FIG. 1 is a schematic diagram showing a remaining fuel amount measuring apparatus according to the present invention.

FIG. 2 is a flowchart showing the schematic operation of the present invention.

FIG. 3 is a flowchart of the details of the operation of the present invention.

FIG. 4 is a flowchart of the details of the operation of the present invention.

FIG. 5 is a flowchart of the details of the operation of the present invention.

FIG. 6 is a flowchart of the details of the operation of the present invention.

FIG. 7 is a flowchart of the details of the operation of the present invention.

FIG. 8 is a view used for explanation of the present invention.

FIG. 9 is a view used for explanation of the present invention.

Now referring to the drawings, preferred embodiments of a remaining fuel amount measuring apparatus for a fuel tank according to the present invention will be described.

FIG. 1 is a schematic diagram showing a remaining fuel amount measuring apparatus according to the present invention. FIGS. 2 to 7 are operation flowcharts of the present invention. FIGS. 8 and 9 are views for explaining the operation of the present invention.

An embodiment of the fuel tank according to the present invention will be explained with reference to the fuel tank of a motor vehicle equipped with an internal combustion engine.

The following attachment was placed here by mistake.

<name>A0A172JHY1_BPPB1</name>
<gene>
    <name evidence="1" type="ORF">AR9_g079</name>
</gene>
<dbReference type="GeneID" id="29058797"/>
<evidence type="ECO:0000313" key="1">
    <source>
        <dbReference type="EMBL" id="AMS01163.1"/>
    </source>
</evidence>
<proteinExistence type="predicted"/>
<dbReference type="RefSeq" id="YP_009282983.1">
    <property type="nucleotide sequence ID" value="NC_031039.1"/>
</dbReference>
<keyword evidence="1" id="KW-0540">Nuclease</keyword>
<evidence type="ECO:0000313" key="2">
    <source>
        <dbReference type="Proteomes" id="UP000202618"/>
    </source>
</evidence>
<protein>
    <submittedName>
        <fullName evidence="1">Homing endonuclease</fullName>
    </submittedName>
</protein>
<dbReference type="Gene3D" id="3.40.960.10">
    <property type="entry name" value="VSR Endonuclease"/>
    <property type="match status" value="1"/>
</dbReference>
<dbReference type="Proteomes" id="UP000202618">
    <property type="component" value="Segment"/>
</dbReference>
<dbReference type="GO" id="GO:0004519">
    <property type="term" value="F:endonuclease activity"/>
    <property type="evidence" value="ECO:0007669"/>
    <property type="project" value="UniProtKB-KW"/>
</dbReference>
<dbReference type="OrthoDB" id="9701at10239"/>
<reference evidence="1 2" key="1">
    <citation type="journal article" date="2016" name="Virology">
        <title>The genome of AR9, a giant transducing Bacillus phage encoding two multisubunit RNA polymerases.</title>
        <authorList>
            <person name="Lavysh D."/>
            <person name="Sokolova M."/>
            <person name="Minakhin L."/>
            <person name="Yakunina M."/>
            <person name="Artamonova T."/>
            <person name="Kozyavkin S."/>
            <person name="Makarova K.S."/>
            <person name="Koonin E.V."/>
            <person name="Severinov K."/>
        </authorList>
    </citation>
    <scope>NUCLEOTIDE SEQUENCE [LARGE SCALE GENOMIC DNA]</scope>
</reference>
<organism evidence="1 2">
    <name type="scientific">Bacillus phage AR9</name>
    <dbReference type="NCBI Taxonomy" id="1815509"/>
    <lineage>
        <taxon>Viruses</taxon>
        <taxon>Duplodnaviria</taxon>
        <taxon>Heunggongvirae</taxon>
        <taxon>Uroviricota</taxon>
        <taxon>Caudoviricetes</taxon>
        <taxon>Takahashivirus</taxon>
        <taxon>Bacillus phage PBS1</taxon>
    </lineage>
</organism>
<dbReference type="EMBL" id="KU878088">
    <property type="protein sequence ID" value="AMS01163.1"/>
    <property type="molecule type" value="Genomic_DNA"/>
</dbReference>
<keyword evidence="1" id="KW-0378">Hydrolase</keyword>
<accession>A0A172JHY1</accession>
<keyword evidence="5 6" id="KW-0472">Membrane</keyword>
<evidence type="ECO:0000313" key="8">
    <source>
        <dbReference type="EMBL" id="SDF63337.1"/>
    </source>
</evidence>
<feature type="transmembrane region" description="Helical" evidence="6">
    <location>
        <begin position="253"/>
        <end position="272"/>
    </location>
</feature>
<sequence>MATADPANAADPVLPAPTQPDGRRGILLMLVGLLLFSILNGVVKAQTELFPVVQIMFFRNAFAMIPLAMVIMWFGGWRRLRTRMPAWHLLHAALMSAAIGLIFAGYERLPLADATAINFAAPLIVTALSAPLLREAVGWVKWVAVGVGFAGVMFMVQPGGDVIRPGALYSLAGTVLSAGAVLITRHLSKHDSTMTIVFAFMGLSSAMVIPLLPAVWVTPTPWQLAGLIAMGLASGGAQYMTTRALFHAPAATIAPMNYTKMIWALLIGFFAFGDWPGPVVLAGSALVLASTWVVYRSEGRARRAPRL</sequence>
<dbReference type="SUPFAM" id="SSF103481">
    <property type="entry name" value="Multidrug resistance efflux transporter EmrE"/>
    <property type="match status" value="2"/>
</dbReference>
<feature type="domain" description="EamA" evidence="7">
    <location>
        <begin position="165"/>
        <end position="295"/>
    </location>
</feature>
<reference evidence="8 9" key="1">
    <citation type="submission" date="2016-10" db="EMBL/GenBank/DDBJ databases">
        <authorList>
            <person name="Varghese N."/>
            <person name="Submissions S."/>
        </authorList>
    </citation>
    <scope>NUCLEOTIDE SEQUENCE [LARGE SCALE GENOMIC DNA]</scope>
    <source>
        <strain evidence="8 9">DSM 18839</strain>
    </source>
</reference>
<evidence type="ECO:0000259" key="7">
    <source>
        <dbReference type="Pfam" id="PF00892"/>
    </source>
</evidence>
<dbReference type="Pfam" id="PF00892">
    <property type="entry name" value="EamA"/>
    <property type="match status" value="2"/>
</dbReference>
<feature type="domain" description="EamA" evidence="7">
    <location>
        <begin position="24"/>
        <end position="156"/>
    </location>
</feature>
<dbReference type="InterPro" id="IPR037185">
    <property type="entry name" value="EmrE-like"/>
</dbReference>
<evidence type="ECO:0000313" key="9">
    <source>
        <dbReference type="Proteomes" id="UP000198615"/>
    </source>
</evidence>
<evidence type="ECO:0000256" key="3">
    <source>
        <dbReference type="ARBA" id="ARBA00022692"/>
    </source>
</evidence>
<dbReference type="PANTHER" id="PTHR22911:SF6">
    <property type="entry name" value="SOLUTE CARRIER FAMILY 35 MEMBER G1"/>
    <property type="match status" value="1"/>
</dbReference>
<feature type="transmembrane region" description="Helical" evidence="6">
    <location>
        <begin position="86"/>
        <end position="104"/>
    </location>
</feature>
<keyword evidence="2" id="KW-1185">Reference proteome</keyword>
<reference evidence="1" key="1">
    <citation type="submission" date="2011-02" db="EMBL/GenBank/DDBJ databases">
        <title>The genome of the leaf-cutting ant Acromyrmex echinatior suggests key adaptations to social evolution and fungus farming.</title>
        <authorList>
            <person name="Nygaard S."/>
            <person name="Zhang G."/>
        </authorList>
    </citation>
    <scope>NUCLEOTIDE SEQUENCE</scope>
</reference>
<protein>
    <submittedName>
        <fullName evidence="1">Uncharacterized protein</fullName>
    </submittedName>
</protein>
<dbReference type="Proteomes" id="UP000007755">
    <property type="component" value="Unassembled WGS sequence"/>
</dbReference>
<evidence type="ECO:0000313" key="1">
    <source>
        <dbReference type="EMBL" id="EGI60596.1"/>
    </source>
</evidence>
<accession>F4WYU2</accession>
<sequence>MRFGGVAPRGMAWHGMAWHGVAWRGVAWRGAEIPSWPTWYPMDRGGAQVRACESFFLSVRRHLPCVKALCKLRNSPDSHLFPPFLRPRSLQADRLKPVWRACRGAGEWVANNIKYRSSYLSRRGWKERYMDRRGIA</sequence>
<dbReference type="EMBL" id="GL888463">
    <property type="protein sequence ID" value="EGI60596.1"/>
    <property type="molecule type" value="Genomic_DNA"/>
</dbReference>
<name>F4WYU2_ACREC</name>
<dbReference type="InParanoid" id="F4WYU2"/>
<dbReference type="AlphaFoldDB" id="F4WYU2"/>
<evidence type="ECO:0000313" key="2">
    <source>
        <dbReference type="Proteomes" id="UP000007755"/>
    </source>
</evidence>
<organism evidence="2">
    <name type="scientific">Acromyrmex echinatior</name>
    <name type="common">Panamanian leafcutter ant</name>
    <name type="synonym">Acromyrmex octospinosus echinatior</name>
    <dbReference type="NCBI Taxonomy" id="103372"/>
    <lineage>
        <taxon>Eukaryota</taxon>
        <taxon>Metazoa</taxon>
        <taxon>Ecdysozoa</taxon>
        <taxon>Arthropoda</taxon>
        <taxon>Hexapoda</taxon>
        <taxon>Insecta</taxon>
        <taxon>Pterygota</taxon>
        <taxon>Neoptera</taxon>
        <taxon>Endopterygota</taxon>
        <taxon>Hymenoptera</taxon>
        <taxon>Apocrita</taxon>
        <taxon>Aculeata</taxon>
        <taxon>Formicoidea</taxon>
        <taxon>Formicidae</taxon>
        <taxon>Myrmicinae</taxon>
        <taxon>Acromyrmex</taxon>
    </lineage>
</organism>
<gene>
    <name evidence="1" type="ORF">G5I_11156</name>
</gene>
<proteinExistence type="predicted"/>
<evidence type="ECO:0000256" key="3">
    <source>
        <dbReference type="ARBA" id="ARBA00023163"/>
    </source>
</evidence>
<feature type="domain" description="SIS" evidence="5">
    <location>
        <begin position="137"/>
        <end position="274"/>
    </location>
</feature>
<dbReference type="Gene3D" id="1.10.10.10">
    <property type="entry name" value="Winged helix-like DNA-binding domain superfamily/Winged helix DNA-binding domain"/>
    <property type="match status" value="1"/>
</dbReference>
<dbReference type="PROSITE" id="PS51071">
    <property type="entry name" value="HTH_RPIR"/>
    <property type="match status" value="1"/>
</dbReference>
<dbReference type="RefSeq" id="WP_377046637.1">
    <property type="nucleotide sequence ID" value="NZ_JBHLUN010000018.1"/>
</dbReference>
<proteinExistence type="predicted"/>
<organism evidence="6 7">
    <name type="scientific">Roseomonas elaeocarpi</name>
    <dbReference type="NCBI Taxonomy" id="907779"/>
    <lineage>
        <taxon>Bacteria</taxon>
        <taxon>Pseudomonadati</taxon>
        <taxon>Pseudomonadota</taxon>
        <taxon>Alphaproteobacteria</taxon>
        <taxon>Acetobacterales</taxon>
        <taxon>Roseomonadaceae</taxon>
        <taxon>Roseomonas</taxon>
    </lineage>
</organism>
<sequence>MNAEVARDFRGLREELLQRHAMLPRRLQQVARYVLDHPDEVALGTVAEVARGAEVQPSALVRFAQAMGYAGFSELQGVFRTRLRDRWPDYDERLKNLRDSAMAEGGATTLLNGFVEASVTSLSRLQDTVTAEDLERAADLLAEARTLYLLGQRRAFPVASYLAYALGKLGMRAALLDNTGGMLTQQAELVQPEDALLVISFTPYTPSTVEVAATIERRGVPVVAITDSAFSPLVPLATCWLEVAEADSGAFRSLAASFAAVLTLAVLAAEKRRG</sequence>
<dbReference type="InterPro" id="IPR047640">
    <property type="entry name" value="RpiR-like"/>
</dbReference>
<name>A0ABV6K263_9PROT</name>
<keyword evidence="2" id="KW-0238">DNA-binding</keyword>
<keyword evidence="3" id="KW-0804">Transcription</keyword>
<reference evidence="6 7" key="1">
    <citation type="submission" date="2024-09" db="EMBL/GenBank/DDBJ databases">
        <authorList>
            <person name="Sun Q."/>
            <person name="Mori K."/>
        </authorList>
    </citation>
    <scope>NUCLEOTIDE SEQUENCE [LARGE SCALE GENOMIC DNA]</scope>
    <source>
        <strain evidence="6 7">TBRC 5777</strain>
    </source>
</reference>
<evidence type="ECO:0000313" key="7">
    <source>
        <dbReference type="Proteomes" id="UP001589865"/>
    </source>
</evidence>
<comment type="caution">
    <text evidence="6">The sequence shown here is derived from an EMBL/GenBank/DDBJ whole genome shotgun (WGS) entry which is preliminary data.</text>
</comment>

As shown in FIG. 1, a fuel tank 1 located below a rear passenger seat or the like of a motor vehicle is provided with a fuel sender unit 3 for measuring the remaining fuel amount in the fuel tank 1. The fuel sender unit 3 includes a float positioned so as to float on the face of fuel liquid F remaining within the fuel tank 1, a float arm 9 rotatably supporting the float at a fulcrum of an arm shaft 7, a wiring resistor 11, and a conductive contact arm 13 coupled with the float arm 9 and sliding on the wiring resistor 11 at the fulcrum of the arm shaft 7.

The contact arm 13 is grounded through a conductive wire 14a, whereas one end of the wiring resistor 11 is connected, through a conductive wire 14b, to a voltage converting circuit 15 for converting an electric resistance corresponding to the contact position of the contact arm 13 on the wiring resistor 11 into a voltage. The fuel sender unit 3 detects the position of the face of fuel liquid F, i.e. remaining fuel amount in the form of electric resistance. The voltage converter circuit 15 converts the electric resistance thus detected into a voltage value to be produced as remaining fuel amount data.